It's true that the distinction I've made here between data and information may seem fuzzy. One person's data could be another's information (as you will see later in this course). But for now, please work with the simple definitions given above.
This free course includes adapted extracts from an Open University course which is no longer available to new students. If you found this interesting you could explore more free Computing and ICT courses or view the range of currently available OU Computing and ICT courses.
Copyright & revisions
Originally published: Thursday, 14th July 2011
Last updated on: Monday, 22nd February 2016
- Creative-Commons: The Open University is proud to release this free course under a Creative Commons licence. However, any third-party materials featured within it are used with permission and are not ours to give away. These materials are not subject to the Creative Commons licence. See terms and conditions. Full details can be found in the Acknowledgements and our FAQs section.
- This site has Copy Reuse Tracking enabled - see our FAQs for more information.
If you enjoyed this, why not follow a feed to find out when we have new things like it? Choose an RSS feed from the list below. (Don't know what to do with RSS feeds?)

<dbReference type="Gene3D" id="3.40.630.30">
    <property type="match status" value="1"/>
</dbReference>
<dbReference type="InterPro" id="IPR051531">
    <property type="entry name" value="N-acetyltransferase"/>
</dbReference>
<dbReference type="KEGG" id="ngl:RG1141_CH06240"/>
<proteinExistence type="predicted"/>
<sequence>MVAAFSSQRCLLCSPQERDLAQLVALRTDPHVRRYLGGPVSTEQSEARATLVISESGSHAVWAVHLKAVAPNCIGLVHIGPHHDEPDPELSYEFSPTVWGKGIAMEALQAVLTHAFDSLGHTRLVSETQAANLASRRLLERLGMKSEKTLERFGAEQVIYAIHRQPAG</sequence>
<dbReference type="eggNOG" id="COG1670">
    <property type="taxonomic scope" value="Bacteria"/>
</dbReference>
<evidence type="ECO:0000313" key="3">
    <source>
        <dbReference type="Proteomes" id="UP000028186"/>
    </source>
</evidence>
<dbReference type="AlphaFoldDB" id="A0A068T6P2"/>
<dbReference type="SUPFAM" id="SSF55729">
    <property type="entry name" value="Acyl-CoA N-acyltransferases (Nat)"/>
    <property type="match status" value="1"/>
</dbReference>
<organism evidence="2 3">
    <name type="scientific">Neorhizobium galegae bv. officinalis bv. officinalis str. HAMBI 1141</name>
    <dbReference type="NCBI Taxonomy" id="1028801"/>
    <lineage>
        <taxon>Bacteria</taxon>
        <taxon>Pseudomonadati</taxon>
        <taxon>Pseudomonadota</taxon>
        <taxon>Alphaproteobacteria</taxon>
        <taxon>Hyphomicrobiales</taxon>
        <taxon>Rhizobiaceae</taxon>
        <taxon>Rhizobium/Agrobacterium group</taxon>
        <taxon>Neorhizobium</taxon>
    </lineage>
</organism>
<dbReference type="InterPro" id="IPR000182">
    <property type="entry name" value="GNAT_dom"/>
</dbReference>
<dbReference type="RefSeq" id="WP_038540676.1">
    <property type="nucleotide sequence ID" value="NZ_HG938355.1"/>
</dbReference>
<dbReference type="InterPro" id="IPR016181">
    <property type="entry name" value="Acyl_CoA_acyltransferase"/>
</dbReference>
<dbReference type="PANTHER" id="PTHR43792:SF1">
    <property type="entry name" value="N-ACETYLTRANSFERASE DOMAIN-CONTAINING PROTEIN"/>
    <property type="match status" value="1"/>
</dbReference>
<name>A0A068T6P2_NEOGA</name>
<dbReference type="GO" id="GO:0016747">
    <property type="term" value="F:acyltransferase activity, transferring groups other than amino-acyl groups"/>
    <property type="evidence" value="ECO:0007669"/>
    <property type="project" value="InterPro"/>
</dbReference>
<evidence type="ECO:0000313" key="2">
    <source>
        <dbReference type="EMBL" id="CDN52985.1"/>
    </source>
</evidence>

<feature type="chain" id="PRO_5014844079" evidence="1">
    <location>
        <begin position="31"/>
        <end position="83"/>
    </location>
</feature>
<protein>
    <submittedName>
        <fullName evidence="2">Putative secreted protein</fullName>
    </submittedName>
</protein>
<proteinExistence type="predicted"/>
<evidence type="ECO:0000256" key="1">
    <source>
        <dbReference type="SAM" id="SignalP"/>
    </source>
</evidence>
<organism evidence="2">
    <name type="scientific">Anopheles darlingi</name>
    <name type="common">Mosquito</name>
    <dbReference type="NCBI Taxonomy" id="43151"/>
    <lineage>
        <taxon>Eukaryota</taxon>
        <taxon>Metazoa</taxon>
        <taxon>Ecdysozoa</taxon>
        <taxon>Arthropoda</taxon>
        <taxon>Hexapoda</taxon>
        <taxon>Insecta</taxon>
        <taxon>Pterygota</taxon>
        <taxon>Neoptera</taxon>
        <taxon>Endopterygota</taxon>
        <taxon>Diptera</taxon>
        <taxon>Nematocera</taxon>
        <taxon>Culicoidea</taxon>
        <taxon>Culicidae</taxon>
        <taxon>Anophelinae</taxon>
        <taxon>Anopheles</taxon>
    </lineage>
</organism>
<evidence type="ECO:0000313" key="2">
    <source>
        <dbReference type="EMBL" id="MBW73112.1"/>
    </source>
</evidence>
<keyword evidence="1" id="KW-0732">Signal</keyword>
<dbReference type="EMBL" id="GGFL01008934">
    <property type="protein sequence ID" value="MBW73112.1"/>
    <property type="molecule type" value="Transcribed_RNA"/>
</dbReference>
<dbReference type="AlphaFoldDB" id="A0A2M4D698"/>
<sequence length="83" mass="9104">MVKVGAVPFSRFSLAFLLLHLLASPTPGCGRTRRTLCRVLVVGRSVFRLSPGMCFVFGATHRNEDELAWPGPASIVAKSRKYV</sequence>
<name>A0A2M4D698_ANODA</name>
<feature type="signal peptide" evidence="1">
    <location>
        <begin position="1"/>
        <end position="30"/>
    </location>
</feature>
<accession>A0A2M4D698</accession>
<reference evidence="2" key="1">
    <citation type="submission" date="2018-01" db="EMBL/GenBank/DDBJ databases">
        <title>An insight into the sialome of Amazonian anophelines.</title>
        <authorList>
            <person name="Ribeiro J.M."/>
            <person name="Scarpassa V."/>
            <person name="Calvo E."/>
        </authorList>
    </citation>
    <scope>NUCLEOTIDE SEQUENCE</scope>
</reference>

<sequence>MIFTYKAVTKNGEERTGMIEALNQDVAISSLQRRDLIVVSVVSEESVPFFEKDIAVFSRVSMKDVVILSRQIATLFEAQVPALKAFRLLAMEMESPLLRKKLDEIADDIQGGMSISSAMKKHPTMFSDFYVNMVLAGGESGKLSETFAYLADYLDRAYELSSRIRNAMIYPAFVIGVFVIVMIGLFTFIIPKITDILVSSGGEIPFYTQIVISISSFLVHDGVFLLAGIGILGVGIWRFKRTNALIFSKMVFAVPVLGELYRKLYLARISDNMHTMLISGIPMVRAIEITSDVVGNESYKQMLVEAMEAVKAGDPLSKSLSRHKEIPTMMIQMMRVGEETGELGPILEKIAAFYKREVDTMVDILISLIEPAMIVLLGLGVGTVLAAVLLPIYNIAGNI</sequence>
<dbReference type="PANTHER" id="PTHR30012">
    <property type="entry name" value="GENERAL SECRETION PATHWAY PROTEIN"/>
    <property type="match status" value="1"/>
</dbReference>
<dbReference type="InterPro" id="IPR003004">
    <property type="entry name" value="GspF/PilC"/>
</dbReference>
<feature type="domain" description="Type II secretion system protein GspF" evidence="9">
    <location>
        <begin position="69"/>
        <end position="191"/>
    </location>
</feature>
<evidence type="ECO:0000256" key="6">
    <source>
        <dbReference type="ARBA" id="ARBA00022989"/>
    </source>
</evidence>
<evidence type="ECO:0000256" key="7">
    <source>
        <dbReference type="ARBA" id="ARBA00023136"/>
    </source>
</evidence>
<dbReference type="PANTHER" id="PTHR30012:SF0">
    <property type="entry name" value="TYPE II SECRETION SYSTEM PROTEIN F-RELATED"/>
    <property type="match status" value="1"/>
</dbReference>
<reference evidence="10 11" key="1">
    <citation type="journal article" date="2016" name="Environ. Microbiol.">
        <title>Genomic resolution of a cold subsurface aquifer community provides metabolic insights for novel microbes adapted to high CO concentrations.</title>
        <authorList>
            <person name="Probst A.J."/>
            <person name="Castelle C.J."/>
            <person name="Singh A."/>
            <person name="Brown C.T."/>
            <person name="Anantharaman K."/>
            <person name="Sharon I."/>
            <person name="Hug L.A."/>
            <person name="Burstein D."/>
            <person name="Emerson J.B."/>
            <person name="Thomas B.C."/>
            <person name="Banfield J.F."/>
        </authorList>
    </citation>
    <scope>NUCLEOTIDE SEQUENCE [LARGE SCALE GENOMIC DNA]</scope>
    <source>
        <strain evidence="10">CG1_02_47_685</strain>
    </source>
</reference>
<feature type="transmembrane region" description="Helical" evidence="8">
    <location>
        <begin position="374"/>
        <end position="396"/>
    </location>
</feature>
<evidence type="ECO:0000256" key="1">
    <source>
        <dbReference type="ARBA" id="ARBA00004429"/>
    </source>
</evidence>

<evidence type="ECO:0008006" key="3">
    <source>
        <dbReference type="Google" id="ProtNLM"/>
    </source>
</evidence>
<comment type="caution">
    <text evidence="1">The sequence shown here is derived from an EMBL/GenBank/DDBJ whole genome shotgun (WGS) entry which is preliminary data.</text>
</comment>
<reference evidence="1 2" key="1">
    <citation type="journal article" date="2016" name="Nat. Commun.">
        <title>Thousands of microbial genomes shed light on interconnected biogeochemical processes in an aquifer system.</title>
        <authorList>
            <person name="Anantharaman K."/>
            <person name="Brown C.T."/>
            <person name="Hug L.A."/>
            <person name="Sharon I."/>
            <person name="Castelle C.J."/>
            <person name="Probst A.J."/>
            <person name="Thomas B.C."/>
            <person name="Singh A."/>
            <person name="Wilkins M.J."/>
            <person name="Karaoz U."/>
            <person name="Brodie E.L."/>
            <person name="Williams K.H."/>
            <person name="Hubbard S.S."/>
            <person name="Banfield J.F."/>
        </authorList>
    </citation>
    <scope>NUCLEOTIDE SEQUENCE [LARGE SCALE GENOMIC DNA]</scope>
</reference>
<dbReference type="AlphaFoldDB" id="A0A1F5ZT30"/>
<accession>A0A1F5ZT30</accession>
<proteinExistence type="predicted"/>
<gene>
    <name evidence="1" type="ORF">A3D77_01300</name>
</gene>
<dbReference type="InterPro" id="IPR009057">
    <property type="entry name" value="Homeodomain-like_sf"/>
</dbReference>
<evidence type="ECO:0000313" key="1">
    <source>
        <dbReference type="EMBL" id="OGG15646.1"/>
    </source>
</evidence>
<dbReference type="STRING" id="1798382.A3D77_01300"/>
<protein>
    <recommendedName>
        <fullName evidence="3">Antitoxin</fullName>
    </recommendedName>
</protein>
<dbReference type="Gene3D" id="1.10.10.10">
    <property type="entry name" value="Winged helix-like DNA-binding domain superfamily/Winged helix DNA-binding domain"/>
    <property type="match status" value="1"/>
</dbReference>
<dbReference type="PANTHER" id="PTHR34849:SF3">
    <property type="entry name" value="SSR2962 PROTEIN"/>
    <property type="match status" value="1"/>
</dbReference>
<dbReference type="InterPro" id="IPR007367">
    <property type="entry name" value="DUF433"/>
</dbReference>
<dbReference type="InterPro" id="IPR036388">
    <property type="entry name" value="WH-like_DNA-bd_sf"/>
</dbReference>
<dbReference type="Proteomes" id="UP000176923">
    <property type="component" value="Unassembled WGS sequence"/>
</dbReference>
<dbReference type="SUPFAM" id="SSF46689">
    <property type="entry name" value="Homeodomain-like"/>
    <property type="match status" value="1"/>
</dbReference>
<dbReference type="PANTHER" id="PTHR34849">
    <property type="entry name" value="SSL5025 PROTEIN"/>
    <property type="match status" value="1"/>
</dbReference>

Remember, you can also make your own, personal feed by combining tags from around OpenLearn.
- Latest OpenLearn pages
- Latest pages from OpenLearn - Computing and ICT
- Latest pages tagged - M150_2
- Latest pages tagged - warehousing
- Latest pages tagged - data
- Latest pages tagged - information
- Latest pages tagged - skills for study: digital and online
- Latest pages tagged - skills for work: digital
- Latest comments on this page
All our alternative formats are free for you to download, for more information about the different formats we offer please see our FAQs. The most frequently used are Word (for accessibility), PDF (for print) and ePub and Kindle to download to eReaders*.
- Word (2.2 MB)
- PDF (3.5 MB)
- ePub 3.0 (2 MB)
- ePub 2.0 (2 MB)
- Kindle (1.1 MB)
- RSS (366 KB)
- HTML (1.5 MB)
- SCORM (1.5 MB)
- OUXML Package (49 KB)
- OUXML File (156 KB)
- IMS Common cartridge
*Please note you will need an ePub and Mobi reader for these formats.